KPN says it will start a trial to build a fibre optic network made of 90% recycled plastic. The company says only 10% of new plastic will be needed to manufacture the tube in which the fibre optic cable fits. The construction is made durable by using a 4.5 mm cable in a 10 mm tube instead of the conventional 6 mm cable in a 14 mm tube. This reduces the volume of plastics used by about 50%. Because the

development is another contribution to this.”

who is responsible for the fibre network said, “KPN has been committed to sustainability for years and together with partners we are exploring how we can build fibre more quickly, more sustainably and with less inconvenience. Our ambition is not only to provide as many people with super-fast internet as possible, we also want to do so in a sustainable way. That’s what our customers want. This new

This initiative has been developed and is being tested in collaboration with KPN partners Allinq, Van Gelder Telecom, Prysmian Group and VolkerWessels Telecom. The trial will take place in Buitenpost (Friesland) and Nijmegen Dukenburg. If the result is positive, the cable will be released for more of KPN’s fibre construction projects.

KPN’s Joost Steltenpool,

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| ISSUE 22 | Q4 2020


CommScope discusses how critical tools can support AltNets plan and develop networks more efficiently, to deliver faster time-to-market CommScope Partners with AltNets to accelerate FTTx Planning

A s the world’s fifth-largest economy, Britain ranks 35th out of the 37 OECD countries for the proportion of fibre in its total fixed broadband infrastructure. The nation’s key incumbent providers have worked closely with the government to try and close the gap. Still, these investments may not be enough to make the required impact as Britain’s high number of low-density, rural communities makes running fibre to the premise extremely time-consuming and expensive. Not only the financial aspect alone did hold back the country’s fibre infrastructure, but also the support for innovation was not enough. Recently, this has started to change, as a growing number of independent alternative networks (AltNets) step up to address the problem. With some creative support from industry partners like CommScope, the independent network providers are helping the UK catch up with the rest of Europe. THE RISE OF THE ALTNET 2019 saw tremendous growth, not only in the number of AltNet projects, but in the number of fibre-connected homes across Britain, a trend that’s expected to continue over the next five years. According the Independent Network Cooperatives Association (INCA) 2.4 million additional premises will be passed by the end of 2020 and 15.7 million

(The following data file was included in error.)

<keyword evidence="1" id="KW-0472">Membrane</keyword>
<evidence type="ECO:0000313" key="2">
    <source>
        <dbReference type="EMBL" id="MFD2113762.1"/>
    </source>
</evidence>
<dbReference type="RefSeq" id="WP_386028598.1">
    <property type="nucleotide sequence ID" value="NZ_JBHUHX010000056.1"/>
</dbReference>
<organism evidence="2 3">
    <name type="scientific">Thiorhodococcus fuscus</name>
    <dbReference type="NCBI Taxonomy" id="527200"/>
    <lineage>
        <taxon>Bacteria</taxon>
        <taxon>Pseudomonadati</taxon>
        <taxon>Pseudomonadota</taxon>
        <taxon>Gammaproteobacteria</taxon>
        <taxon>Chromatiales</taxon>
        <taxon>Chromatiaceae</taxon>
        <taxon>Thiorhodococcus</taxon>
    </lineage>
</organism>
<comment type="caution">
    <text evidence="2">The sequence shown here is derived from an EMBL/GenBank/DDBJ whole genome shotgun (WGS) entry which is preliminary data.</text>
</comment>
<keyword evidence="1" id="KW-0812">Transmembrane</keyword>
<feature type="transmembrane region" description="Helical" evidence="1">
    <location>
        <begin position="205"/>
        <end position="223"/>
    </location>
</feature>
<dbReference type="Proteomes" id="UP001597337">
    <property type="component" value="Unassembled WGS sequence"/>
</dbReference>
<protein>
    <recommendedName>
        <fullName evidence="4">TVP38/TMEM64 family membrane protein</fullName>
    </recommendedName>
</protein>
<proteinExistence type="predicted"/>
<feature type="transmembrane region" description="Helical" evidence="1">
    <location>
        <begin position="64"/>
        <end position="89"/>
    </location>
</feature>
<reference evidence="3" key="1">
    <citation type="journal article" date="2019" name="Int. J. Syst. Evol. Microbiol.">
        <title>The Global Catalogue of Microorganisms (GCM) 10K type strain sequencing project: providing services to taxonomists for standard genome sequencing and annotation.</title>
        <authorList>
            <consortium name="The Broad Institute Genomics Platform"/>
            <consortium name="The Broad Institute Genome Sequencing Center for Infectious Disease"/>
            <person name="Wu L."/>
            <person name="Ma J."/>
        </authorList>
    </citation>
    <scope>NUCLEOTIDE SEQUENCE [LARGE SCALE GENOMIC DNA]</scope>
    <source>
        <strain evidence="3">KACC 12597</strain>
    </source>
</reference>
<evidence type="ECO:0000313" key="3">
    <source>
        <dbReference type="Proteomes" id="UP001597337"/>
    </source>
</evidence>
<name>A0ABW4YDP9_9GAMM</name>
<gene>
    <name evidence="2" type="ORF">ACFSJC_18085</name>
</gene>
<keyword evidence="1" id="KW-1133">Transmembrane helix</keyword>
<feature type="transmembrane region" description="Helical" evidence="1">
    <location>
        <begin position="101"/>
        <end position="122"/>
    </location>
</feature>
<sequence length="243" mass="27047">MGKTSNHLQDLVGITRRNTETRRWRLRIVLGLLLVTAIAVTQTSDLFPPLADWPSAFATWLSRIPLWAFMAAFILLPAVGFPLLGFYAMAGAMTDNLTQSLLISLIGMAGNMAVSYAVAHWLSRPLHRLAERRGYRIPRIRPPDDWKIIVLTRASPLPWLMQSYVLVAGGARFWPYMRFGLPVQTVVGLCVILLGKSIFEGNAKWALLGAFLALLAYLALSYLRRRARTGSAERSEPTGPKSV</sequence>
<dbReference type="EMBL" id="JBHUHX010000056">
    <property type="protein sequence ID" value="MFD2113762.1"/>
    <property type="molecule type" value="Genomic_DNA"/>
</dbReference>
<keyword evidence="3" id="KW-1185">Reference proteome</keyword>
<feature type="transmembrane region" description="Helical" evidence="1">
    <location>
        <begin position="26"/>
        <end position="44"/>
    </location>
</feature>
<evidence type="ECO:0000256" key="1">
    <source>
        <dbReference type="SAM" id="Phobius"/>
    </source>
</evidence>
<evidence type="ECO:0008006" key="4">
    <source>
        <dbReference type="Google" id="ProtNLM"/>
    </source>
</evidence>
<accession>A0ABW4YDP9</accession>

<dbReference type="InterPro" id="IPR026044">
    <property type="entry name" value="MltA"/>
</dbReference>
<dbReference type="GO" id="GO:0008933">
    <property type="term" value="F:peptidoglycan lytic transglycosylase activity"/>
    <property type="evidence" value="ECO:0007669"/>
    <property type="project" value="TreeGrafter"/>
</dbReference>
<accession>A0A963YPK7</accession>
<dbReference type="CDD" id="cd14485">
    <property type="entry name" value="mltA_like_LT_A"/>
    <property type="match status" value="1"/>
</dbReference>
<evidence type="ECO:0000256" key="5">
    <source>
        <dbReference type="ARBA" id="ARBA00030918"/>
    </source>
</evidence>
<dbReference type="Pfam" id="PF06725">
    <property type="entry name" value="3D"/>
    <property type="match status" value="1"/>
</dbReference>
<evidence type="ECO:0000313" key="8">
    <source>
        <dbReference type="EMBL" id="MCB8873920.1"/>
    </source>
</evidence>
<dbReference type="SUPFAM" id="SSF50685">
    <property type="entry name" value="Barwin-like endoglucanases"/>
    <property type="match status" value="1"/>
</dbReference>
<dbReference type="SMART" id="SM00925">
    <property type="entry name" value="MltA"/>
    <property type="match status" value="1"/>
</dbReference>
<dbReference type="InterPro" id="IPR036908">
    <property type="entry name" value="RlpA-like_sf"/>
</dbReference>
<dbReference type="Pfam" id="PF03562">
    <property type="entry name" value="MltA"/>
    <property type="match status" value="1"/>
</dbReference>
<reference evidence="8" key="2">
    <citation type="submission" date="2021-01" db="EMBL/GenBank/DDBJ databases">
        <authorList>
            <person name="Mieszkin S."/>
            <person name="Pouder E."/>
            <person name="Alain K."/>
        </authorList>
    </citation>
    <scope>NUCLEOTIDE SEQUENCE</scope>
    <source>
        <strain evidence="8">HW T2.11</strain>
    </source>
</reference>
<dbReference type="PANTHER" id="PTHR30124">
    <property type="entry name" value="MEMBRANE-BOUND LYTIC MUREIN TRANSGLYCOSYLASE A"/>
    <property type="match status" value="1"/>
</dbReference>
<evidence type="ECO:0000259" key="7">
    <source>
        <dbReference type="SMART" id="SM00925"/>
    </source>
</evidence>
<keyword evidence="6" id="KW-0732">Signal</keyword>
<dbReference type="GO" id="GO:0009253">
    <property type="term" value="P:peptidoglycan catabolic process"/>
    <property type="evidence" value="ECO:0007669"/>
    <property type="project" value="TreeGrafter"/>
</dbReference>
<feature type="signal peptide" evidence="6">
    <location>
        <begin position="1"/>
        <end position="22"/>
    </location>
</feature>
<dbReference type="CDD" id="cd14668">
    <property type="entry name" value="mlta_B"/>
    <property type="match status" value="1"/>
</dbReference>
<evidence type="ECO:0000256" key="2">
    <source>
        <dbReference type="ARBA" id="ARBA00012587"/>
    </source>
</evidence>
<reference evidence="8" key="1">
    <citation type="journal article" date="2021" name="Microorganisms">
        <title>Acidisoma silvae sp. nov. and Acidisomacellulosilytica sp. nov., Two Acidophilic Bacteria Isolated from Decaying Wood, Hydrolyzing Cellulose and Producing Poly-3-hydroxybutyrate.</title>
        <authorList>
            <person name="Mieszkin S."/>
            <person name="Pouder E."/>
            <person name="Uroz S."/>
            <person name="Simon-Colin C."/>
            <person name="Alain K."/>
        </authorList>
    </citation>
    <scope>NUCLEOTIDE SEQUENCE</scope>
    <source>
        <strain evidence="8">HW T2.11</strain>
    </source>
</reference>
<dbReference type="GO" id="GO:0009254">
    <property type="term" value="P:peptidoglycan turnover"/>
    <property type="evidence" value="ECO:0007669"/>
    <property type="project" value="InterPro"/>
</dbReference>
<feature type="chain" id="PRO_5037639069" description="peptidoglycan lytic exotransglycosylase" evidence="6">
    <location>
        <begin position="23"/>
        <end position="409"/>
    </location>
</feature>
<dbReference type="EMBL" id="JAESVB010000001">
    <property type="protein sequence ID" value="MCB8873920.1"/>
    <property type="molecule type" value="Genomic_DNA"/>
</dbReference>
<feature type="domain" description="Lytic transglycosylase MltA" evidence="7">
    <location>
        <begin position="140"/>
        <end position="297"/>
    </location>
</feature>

premises by the end of 2025. Despite delivering impressive results, AltNets face considerable headwinds. New topologies, the impact of 5G and the need for increased capacity create more decisions to be considered during network planning, increasing the time and cost of deploying new services. To help AltNets address these challenges, CommScope developed the FTTH ePlanner. The ePlanner is a UK-specific planning tool that guides network designers through the various steps and decisions in the network planning process. The ePlanner helps engineers quickly identify the best network design topology for any project. Engineers provide input regarding demography type and density, take-up rate business case and any infrastructure constraints. The tool then walks the engineer through the various network design aspects that need to be considered and explains the available options and the pros and cons of each. At the end of the process, the ePlanner provides the recommended topology, optimized cluster size, physical deployment options, and actives utilization for the best-case scenario. The user is also able to generate a detailed bill of materials BOM to be used in estimation.